Well, this is certainly one way to do that:
Eight years after the Sept. 11 attacks and the beginning of the war on terror, leaders and supporters of terrorist organizations still lead free and open lives around the world. More than a decade after the Rwandan genocide, its practitioners still roam the United States. The government seems unable - and sometimes unwilling - to change this state of affairs.
NBC's new program "The Wanted" aims to push the issue, entertaining audiences while bringing the accused to justice: Its team of terrorist trackers hops the globe collecting evidence about its targets in order to persuade extradition-shy countries to stop dragging their feet.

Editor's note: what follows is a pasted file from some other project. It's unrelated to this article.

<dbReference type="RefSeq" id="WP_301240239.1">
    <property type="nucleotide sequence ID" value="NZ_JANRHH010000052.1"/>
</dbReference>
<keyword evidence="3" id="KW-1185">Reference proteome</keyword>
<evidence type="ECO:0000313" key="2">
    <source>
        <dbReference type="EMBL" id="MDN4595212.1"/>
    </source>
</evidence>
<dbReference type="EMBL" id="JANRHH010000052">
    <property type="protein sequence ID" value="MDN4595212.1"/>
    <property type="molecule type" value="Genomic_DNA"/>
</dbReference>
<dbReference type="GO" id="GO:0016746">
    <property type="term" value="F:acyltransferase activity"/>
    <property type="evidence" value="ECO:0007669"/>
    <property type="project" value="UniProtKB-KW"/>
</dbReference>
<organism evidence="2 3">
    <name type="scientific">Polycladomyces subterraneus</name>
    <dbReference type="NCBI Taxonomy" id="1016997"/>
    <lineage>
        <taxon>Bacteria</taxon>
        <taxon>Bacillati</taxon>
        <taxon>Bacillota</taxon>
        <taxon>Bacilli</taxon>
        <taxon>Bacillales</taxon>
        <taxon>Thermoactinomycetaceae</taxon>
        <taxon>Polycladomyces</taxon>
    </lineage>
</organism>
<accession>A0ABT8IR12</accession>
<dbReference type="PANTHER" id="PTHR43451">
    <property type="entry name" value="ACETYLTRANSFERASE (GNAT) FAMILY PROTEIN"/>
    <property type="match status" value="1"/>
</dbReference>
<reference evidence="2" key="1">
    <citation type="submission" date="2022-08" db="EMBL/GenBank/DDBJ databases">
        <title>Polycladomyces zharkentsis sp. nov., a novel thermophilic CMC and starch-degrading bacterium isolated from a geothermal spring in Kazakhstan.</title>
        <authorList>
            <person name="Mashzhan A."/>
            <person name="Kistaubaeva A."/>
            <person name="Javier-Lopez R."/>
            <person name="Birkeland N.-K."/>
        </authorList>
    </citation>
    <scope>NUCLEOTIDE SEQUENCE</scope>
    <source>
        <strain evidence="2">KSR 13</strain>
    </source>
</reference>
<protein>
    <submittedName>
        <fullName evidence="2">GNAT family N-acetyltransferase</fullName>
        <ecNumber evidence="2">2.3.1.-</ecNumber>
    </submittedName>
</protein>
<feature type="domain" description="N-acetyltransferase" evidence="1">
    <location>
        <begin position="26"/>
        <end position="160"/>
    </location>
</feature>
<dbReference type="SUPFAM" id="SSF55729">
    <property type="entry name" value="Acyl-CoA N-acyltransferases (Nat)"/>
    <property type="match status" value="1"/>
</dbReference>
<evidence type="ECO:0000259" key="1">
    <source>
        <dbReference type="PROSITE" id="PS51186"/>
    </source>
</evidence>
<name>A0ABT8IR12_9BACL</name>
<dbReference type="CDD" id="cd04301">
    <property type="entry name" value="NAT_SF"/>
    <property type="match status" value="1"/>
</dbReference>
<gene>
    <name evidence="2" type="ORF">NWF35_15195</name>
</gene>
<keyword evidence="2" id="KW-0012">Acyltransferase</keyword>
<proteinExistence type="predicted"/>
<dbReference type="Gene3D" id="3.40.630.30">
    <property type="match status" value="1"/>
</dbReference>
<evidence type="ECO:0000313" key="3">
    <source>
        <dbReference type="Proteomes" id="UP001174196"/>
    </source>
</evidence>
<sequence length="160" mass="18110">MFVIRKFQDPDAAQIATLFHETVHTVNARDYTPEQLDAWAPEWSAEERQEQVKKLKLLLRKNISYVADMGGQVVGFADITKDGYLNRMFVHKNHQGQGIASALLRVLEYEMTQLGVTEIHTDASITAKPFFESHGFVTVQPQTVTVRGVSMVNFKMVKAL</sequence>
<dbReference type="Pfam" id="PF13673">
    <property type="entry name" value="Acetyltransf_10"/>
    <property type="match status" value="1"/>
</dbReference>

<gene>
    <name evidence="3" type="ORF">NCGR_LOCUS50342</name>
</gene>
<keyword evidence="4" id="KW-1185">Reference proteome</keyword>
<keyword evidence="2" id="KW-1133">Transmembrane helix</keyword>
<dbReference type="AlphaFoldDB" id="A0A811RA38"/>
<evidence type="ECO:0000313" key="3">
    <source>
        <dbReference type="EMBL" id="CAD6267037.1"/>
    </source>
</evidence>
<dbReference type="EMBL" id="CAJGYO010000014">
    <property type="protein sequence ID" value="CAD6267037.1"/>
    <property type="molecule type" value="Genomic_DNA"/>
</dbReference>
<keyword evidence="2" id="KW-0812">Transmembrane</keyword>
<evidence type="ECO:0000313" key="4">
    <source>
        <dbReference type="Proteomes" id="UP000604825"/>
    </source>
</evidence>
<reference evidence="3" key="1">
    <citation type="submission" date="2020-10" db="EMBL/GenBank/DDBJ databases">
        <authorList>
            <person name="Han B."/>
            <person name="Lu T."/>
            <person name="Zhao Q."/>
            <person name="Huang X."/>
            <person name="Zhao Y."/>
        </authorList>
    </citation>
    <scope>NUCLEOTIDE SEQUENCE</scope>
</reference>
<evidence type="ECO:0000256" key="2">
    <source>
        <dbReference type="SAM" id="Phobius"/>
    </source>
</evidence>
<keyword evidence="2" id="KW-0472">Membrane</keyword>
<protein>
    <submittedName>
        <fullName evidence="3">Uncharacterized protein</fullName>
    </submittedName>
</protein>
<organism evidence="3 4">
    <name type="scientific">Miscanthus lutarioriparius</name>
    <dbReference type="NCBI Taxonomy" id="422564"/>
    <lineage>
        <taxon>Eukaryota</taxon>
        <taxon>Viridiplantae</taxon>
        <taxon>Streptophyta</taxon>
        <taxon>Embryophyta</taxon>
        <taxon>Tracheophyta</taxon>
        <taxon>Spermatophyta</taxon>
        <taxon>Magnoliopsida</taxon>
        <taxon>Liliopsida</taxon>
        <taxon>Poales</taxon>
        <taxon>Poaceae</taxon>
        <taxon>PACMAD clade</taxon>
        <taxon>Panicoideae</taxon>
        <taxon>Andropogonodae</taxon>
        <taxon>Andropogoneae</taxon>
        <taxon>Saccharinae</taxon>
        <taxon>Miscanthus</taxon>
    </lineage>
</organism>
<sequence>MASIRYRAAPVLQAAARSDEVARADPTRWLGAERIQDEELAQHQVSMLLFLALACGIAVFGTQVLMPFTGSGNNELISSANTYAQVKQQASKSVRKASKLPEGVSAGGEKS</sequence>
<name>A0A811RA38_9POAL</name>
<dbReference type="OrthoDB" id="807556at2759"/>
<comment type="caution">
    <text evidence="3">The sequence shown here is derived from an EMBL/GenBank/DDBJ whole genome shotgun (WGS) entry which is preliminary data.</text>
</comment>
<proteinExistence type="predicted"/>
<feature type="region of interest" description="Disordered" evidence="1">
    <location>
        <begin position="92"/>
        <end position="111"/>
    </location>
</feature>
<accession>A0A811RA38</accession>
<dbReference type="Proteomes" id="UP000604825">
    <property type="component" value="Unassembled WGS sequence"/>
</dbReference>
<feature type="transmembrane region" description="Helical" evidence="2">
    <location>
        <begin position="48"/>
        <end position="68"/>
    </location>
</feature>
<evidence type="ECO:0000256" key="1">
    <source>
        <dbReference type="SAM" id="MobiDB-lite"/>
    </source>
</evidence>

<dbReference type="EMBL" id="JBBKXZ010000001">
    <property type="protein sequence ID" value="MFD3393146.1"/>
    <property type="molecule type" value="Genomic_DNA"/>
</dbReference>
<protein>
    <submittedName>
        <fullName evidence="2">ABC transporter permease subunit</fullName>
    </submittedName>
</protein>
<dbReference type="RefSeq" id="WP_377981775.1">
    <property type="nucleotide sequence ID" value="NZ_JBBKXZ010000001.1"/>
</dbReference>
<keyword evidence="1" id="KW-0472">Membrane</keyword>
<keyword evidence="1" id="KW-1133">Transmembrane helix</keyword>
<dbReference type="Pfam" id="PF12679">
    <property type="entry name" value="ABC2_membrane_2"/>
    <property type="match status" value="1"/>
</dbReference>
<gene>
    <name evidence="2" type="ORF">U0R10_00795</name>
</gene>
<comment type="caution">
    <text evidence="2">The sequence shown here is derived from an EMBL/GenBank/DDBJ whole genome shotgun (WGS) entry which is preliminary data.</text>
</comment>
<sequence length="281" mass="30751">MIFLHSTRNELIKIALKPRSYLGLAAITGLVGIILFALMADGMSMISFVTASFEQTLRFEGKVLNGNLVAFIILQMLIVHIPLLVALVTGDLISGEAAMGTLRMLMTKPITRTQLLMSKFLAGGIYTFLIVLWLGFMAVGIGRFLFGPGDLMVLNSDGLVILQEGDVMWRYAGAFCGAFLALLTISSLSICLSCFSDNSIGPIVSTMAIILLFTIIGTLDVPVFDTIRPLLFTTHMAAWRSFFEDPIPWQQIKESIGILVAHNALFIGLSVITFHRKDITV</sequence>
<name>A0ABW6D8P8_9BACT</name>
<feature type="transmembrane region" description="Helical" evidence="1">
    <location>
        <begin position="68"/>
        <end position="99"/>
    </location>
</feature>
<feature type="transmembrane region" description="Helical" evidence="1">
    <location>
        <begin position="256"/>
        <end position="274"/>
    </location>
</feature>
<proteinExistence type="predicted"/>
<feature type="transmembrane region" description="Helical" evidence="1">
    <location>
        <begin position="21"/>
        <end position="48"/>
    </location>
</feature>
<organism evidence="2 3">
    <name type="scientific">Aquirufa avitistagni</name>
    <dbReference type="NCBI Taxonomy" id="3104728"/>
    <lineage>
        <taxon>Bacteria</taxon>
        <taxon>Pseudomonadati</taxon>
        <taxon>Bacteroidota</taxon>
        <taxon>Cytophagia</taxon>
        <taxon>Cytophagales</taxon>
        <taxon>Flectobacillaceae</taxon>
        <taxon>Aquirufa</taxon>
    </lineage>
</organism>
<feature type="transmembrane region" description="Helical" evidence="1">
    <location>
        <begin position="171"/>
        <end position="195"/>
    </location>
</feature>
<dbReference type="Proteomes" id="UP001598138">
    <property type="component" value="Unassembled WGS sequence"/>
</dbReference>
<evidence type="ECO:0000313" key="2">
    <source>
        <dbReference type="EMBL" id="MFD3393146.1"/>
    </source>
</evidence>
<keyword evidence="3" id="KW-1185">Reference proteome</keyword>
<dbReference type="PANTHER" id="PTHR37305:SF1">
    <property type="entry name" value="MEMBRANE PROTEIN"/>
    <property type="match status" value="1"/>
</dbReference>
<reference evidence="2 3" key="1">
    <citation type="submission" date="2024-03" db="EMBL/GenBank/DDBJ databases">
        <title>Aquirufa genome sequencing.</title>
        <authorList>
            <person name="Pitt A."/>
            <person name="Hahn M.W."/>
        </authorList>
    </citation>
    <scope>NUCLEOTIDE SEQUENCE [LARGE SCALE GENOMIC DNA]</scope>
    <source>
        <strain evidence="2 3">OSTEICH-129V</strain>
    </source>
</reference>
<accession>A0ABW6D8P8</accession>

Warfare, as our jihadi enemies demonstrate, is not a monopoly of governments. Why should Westerners with tremendous wealth be any different in regard to a desire to defend our society if pushed far enough, and if our governments won't fight to defend our society?
This television show could be a hint of our post-Westphalian future. Next, the television audiences could vote for who to kick off the island, so to speak, choosing the targets of investigation. The infrastructure of private warfare could spring up.
Could actual private shooting warfare be far behind?